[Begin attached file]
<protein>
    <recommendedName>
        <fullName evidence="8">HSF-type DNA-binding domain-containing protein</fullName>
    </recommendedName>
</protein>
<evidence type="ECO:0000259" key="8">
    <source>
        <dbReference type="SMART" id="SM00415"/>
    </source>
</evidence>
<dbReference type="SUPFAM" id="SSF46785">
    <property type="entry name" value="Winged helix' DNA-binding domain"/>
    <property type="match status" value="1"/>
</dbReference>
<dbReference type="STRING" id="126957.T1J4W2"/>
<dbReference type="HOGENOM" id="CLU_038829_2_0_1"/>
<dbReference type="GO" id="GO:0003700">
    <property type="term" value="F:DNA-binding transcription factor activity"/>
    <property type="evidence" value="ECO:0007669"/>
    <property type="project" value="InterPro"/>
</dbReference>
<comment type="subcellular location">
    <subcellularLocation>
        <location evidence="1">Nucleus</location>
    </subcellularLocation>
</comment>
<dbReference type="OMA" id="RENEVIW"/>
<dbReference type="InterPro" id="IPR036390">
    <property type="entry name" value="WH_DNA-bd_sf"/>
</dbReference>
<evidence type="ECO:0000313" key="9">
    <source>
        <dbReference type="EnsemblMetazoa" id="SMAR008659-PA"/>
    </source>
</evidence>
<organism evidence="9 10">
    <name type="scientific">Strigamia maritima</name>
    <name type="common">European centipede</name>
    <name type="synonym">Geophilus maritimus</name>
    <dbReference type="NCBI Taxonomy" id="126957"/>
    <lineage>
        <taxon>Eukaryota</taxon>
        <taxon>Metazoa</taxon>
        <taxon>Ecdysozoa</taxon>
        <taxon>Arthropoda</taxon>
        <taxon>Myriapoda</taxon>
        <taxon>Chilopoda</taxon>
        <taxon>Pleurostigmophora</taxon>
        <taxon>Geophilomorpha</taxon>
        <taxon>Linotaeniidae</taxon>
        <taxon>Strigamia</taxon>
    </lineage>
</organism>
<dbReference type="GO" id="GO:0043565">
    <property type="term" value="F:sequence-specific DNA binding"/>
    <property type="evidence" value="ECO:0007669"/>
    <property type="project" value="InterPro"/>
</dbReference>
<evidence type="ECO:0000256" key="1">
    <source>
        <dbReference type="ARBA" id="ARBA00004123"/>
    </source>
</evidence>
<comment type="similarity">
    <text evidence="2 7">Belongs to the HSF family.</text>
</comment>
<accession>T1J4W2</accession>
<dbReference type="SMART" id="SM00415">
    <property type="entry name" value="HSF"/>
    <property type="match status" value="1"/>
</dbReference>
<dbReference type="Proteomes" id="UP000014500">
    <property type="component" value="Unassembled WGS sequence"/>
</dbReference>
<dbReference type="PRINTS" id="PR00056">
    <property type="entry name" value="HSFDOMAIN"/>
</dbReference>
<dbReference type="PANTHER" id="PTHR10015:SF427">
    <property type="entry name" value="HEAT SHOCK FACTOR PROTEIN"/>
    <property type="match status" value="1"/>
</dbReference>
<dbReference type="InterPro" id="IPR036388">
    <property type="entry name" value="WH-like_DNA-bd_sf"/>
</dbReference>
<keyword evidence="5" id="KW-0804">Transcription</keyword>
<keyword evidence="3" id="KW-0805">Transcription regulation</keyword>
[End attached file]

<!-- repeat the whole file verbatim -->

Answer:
<protein>
    <recommendedName>
        <fullName evidence="8">HSF-type DNA-binding domain-containing protein</fullName>
    </recommendedName>
</protein>
<evidence type="ECO:0000259" key="8">
    <source>
        <dbReference type="SMART" id="SM00415"/>
    </source>
</evidence>
<dbReference type="SUPFAM" id="SSF46785">
    <property type="entry name" value="Winged helix' DNA-binding domain"/>
    <property type="match status" value="1"/>
</dbReference>
<dbReference type="STRING" id="126957.T1J4W2"/>
<dbReference type="HOGENOM" id="CLU_038829_2_0_1"/>
<dbReference type="GO" id="GO:0003700">
    <property type="term" value="F:DNA-binding transcription factor activity"/>
    <property type="evidence" value="ECO:0007669"/>
    <property type="project" value="InterPro"/>
</dbReference>
<comment type="subcellular location">
    <subcellularLocation>
        <location evidence="1">Nucleus</location>
    </subcellularLocation>
</comment>
<dbReference type="OMA" id="RENEVIW"/>
<dbReference type="InterPro" id="IPR036390">
    <property type="entry name" value="WH_DNA-bd_sf"/>
</dbReference>
<evidence type="ECO:0000313" key="9">
    <source>
        <dbReference type="EnsemblMetazoa" id="SMAR008659-PA"/>
    </source>
</evidence>
<organism evidence="9 10">
    <name type="scientific">Strigamia maritima</name>
    <name type="common">European centipede</name>
    <name type="synonym">Geophilus maritimus</name>
    <dbReference type="NCBI Taxonomy" id="126957"/>
    <lineage>
        <taxon>Eukaryota</taxon>
        <taxon>Metazoa</taxon>
        <taxon>Ecdysozoa</taxon>
        <taxon>Arthropoda</taxon>
        <taxon>Myriapoda</taxon>
        <taxon>Chilopoda</taxon>
        <taxon>Pleurostigmophora</taxon>
        <taxon>Geophilomorpha</taxon>
        <taxon>Linotaeniidae</taxon>
        <taxon>Strigamia</taxon>
    </lineage>
</organism>
<dbReference type="GO" id="GO:0043565">
    <property type="term" value="F:sequence-specific DNA binding"/>
    <property type="evidence" value="ECO:0007669"/>
    <property type="project" value="InterPro"/>
</dbReference>
<evidence type="ECO:0000256" key="1">
    <source>
        <dbReference type="ARBA" id="ARBA00004123"/>
    </source>
</evidence>
<comment type="similarity">
    <text evidence="2 7">Belongs to the HSF family.</text>
</comment>
<accession>T1J4W2</accession>
<dbReference type="SMART" id="SM00415">
    <property type="entry name" value="HSF"/>
    <property type="match status" value="1"/>
</dbReference>
<dbReference type="Proteomes" id="UP000014500">
    <property type="component" value="Unassembled WGS sequence"/>
</dbReference>
<dbReference type="PRINTS" id="PR00056">
    <property type="entry name" value="HSFDOMAIN"/>
</dbReference>
<dbReference type="PANTHER" id="PTHR10015:SF427">
    <property type="entry name" value="HEAT SHOCK FACTOR PROTEIN"/>
    <property type="match status" value="1"/>
</dbReference>
<dbReference type="InterPro" id="IPR036388">
    <property type="entry name" value="WH-like_DNA-bd_sf"/>
</dbReference>
<keyword evidence="5" id="KW-0804">Transcription</keyword>
<keyword evidence="3" id="KW-0805">Transcription regulation</keyword>